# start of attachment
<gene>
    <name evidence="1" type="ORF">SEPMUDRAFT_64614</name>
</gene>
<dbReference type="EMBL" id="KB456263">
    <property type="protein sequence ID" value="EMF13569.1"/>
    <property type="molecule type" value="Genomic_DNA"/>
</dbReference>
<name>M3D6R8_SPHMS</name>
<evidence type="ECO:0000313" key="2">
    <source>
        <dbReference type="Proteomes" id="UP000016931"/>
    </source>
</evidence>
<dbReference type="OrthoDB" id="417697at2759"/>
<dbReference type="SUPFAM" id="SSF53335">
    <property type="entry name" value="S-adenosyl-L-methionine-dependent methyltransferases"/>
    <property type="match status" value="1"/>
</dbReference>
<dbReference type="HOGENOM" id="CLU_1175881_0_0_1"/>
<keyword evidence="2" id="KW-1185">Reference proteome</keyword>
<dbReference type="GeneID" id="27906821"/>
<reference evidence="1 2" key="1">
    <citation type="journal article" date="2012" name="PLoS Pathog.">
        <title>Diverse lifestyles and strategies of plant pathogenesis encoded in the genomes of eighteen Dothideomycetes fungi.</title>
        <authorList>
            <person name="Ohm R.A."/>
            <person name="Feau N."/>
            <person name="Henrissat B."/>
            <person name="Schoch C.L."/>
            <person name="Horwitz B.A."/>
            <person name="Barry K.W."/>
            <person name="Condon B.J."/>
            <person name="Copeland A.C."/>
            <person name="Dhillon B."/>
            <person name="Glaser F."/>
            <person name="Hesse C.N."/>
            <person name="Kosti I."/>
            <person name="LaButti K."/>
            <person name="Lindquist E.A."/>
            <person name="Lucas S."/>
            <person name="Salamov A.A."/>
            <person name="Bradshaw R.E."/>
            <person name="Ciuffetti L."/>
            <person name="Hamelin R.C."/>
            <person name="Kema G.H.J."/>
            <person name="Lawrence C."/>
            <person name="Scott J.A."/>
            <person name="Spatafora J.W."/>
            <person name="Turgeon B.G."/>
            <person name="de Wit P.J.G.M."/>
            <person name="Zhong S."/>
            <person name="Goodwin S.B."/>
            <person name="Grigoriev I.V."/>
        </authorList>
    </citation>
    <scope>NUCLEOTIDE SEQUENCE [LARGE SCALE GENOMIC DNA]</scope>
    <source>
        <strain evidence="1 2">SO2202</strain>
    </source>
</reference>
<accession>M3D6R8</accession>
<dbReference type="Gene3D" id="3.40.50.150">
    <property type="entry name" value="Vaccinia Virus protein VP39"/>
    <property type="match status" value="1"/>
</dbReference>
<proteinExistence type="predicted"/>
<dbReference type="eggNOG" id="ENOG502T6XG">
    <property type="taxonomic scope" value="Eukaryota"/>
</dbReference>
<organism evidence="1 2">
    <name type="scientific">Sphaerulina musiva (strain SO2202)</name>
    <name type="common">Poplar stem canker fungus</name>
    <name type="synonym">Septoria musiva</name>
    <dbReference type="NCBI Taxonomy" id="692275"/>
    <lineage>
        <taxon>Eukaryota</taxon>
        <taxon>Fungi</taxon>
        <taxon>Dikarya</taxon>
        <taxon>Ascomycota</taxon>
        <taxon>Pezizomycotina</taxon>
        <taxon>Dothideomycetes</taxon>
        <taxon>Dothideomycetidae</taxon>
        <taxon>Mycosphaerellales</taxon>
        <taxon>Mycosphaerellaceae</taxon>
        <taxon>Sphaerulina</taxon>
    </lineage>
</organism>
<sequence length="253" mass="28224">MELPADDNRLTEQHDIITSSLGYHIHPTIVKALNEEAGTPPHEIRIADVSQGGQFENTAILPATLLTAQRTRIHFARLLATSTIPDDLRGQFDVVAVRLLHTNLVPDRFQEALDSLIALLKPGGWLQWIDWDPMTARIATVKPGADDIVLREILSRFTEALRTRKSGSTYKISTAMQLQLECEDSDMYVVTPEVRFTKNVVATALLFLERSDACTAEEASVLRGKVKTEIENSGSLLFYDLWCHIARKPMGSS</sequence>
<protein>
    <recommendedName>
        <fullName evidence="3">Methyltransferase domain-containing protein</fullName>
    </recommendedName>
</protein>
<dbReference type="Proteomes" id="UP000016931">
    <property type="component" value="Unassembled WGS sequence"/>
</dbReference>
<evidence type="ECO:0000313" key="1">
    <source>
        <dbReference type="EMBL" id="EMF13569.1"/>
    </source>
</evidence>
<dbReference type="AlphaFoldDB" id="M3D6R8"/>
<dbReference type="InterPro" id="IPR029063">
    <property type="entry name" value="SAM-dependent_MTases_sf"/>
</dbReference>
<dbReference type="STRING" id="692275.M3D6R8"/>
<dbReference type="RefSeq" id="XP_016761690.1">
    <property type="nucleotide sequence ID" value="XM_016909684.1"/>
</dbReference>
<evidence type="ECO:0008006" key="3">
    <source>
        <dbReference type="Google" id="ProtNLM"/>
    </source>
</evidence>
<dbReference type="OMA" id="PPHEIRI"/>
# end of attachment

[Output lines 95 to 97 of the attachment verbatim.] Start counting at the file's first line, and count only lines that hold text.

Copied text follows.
    <property type="component" value="Unassembled WGS sequence"/>
</dbReference>
<evidence type="ECO:0000313" key="1">